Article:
The Suffolk County Sheriff’s Office, led by Sheriff Errol D. Toulon Jr., undersees two correctional facilities on New York’s Long Island where 944 inmates call Riverhead and Yaphank home.
One of those inmates is Rex Heuermann.
The 60-year-old architect is charged with the murders of Melissa Barthelemy, Megan Waterman and Amber Costello and is the prime suspect in the murder of Maureen Brainard-Barnes, all sex workers known as the “Gilgo Four.”
Toulon Jr. gave NewsNation an exclusive, behind-the-scenes view of what life is like behind bars for one of the most notorious serial killing suspects in recent history.
Heuermann’s new home is sixty feet by sixty feet, with a fixed bed, bench, desk and stool.
“You know, this is a typical cell,” Toulon Jr. said. “There’s a toilet, sink, plastic mirror because we don’t want them to have glass. They can easily break that and use that either to harm themselves or harm someone else.”
Heuermann’s cell is no different than any other inmate being held at the Suffolk County correctional facility despite his size. Standing 6 feet, 4 inches and weighing 280 pounds, Heuermann might seem to be cramped in the small space.
“We’re not here to accommodate those that are coming to our custody, because of size or weight or anything like that,” Toulon Jr. said.
When Heuermann first arrived, Toulon Jr. said he would lay on the mattress, looking at the ceiling.
“He was just sleeping,” Toulon Jr. said. “The second time he was looking up at the ceiling, third time he was on his bunk with his back against the wall.”
One thing that isn’t in Heuermann’s cell is anything on the walls.
“We do not allow any pictures on the walls,” Toulon Jr. explained. “Because if someone’s manipulating a wall and trying to cover it with the picture, we don’t authorize it.”
Heuermann is also under 24/7 surveillance.
“We have a correctional officer that’s monitoring his cell every single day. In addition, we have an additional camera in the housing area. Also, we do have medical staff that comes two to three times a day, just to check on him,” Toulon Jr. said.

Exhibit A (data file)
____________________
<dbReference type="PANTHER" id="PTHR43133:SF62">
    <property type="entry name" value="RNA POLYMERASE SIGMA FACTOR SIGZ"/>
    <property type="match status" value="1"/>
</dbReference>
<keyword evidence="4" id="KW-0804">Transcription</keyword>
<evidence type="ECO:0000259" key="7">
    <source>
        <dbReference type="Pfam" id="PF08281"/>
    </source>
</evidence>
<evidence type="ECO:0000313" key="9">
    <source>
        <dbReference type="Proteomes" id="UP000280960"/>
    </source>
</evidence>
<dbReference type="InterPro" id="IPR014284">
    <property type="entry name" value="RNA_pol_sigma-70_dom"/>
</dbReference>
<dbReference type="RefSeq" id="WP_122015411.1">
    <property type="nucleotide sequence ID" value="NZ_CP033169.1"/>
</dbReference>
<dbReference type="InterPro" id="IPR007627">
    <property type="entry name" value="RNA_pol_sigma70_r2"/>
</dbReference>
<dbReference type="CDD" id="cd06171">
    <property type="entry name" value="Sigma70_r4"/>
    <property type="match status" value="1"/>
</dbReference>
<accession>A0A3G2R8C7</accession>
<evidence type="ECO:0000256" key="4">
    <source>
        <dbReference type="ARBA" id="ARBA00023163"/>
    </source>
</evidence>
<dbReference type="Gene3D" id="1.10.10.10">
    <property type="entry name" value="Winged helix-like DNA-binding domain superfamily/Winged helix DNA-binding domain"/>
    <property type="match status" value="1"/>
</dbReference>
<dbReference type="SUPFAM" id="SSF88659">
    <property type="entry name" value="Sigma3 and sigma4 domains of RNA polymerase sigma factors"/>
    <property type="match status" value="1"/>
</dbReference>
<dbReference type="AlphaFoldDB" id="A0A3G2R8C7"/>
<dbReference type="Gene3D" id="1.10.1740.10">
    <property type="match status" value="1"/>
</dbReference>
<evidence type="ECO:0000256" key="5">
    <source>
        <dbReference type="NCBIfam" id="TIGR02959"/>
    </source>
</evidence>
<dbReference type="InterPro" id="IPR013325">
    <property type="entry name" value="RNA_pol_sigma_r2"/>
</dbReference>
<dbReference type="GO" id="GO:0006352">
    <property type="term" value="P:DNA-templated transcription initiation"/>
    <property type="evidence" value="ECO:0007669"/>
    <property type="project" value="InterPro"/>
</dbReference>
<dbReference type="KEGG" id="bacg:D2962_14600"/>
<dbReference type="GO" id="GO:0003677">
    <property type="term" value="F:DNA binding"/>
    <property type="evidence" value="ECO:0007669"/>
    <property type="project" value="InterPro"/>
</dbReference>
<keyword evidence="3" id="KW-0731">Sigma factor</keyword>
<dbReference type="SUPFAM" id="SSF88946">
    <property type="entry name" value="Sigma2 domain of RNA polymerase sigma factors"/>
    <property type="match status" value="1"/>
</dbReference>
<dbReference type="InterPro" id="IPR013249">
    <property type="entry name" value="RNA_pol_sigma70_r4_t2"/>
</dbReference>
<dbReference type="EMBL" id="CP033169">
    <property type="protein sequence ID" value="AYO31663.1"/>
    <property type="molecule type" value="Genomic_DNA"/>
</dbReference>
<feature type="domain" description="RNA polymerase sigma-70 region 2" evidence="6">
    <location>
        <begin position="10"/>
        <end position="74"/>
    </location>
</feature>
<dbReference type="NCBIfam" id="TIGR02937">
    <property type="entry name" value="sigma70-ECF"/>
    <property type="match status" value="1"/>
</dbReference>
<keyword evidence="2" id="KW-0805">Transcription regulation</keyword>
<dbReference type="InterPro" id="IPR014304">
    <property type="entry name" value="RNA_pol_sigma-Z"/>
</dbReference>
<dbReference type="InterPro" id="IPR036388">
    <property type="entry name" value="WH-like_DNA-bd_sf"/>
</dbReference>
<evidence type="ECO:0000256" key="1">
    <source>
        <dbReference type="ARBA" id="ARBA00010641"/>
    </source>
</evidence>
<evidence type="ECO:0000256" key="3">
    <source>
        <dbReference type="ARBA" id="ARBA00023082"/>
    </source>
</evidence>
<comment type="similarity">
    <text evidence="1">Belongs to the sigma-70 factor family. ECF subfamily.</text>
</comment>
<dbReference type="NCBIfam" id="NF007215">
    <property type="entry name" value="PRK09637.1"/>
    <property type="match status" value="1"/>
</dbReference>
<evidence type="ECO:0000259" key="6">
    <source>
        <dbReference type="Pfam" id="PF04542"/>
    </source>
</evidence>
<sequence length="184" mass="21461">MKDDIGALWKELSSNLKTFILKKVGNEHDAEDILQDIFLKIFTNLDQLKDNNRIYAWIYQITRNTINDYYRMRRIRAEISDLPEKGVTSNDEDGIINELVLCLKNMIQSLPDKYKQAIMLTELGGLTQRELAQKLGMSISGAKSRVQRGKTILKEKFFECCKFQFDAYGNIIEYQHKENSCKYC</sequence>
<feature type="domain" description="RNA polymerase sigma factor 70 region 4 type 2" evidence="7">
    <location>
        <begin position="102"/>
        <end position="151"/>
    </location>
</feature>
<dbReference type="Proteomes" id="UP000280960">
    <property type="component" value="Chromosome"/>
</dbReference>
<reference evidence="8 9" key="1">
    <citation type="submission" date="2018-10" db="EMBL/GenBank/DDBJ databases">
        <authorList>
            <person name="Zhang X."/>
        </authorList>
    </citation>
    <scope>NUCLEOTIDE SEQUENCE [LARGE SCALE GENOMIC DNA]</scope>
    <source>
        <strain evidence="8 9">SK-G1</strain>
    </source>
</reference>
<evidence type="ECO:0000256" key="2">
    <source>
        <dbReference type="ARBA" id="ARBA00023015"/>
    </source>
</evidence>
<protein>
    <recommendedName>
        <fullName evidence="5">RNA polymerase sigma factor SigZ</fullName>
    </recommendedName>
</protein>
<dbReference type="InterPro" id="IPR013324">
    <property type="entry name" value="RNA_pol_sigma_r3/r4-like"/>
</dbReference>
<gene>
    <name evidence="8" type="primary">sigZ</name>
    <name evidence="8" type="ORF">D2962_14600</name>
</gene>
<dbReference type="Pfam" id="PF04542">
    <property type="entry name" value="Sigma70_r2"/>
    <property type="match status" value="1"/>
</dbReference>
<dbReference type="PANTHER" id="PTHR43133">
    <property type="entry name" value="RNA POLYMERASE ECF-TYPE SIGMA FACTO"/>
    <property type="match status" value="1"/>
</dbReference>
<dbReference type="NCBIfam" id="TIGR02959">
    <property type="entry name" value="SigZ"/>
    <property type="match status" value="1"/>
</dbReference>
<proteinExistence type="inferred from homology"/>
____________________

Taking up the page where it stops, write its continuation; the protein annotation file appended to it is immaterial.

While under supervision, Heurmann has a list of essential services available to him.
“He’s able to have books, he’s able to go to recreation, religious services, he goes to medical, goes to the law library, goes to rehabilitation, so he’s become a lot more acclimated inside of his housing area,” Toulon Jr. said.
Heuermann has the opportunity to play basketball, do pullups and situps or just pace around the recreational area.
Heuermann is even able to get a haircut, something many noticed during his last court appearance.
“We were able to identify someone meeting our security procedures that could come in and give Mr. Heuermann a haircut because he requested one,” Toulon Jr. said.
Heuermann was allowed to select his own hairstyle.
He is also allowed to get visitors, though no family members have come to see him. He has only received visits from his attorney and one unknown individual.
“It’s not a name that we are willing to divulge,” Toulon Jr. said. “Because that person, their life would be turned upside down. If he or she decided they wanted to come forward and say, ‘I’m the person to visit Rex Heuremann,’ that would be up to them.”
Heuermann is also allowed to make calls but can’t receive them. He has to dial out of a common area where every conversation is recorded.
Meanwhile, investigators with the Suffolk County Anti-Trafficking Initiative are talking with female inmates who worked as escorts to see if they have any information on Heuermann.
“Mr. Heuermann was seeking out sex workers prior to his arrest. So we do know that there are women out there who may have had some potential contact with him,” Toulon Jr. said.
Toulon Jr. told NewsNation they are keeping Heuermann away from other inmates for now for his own protection and safety.
“My goal is to make sure justice is serviced in the courts and not in the jail,” he said.